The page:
Mostly good viewing weather in the US for Monday’s eagerly awaited solar eclipse
Most of the nation should see fairly quiet weather Monday for the Great American Eclipse, the National Weather Service said.
Folks in a narrow swathe of land from Oregon to South Carolina will see the total eclipse, while most of the rest of North America, along with portions of South America, Africa and Europe, will see a partial eclipse.
The cloudiest and potentially rainiest spots should be the Upper Midwest and the Southeast, the weather service predicts.
The cloudy skies in the Upper Midwest will be due to a storm that’s forecast to push through the region, while the view in the Southeast could be marred because of typical afternoon summer thunderstorms.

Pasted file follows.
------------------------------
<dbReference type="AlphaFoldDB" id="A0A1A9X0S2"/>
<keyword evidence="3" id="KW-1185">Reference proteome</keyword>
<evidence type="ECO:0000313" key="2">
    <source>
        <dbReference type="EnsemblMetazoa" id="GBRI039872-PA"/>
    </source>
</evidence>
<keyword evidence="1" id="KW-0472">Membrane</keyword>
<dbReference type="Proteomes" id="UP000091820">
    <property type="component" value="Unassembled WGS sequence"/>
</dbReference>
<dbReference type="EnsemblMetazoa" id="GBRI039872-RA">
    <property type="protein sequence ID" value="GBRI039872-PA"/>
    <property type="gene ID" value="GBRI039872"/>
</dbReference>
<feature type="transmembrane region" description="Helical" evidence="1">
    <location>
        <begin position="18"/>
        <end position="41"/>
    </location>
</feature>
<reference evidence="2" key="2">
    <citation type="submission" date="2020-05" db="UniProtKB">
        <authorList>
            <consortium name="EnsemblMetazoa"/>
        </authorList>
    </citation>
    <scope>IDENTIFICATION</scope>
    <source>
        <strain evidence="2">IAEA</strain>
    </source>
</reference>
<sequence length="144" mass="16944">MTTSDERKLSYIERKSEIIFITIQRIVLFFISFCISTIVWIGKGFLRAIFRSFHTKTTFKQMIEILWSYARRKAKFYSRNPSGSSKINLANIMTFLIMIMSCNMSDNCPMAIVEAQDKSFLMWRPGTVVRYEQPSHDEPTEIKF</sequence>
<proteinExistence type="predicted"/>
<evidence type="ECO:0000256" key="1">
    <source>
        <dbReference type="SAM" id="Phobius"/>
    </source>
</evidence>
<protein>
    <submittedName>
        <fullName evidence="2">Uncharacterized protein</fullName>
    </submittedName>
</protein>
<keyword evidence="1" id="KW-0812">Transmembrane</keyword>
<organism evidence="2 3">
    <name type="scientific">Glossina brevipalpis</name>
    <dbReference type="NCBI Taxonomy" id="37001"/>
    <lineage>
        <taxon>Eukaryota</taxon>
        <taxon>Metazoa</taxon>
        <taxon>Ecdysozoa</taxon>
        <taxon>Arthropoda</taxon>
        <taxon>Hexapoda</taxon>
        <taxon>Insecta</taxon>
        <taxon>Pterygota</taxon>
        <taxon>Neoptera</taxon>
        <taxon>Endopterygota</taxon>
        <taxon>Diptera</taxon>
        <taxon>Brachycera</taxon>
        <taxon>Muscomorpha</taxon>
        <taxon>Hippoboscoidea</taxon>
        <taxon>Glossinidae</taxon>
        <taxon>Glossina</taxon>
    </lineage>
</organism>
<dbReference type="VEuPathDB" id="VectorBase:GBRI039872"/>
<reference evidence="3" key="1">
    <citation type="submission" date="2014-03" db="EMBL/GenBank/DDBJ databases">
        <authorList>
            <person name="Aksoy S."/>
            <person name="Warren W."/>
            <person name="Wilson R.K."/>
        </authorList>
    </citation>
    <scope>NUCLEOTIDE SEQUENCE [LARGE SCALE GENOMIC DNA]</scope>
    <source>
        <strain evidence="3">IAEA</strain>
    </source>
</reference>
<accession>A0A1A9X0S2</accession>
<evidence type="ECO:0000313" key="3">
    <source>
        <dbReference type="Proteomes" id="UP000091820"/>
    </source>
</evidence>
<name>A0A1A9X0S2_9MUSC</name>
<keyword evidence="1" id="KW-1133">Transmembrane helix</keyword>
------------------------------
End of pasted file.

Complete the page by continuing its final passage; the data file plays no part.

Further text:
Morning low clouds could also fill skies in coastal areas of Washington, Oregon and California, AccuWeather said. But other than those cloudy skies, most of the West should have clear or mostly clear skies for eclipse viewing, especially in eastern Oregon, Idaho and Wyoming. However, smoke and haze wafting from wildfires could take the edge off of viewing conditions there.
Other areas where sunny skies are expected include most of Texas, the Ohio Valley, and portions of the Northeast, AccuWeather said.
Elsewhere, hit-or-miss clouds are likely. That includes areas along the Mississippi River in much of Missouri and western Kentucky, where the longest total eclipse occurs.
Temperatures should fall a few degrees as the moon obscures the sun, the weather service said, then rebound after the sun re-emerges.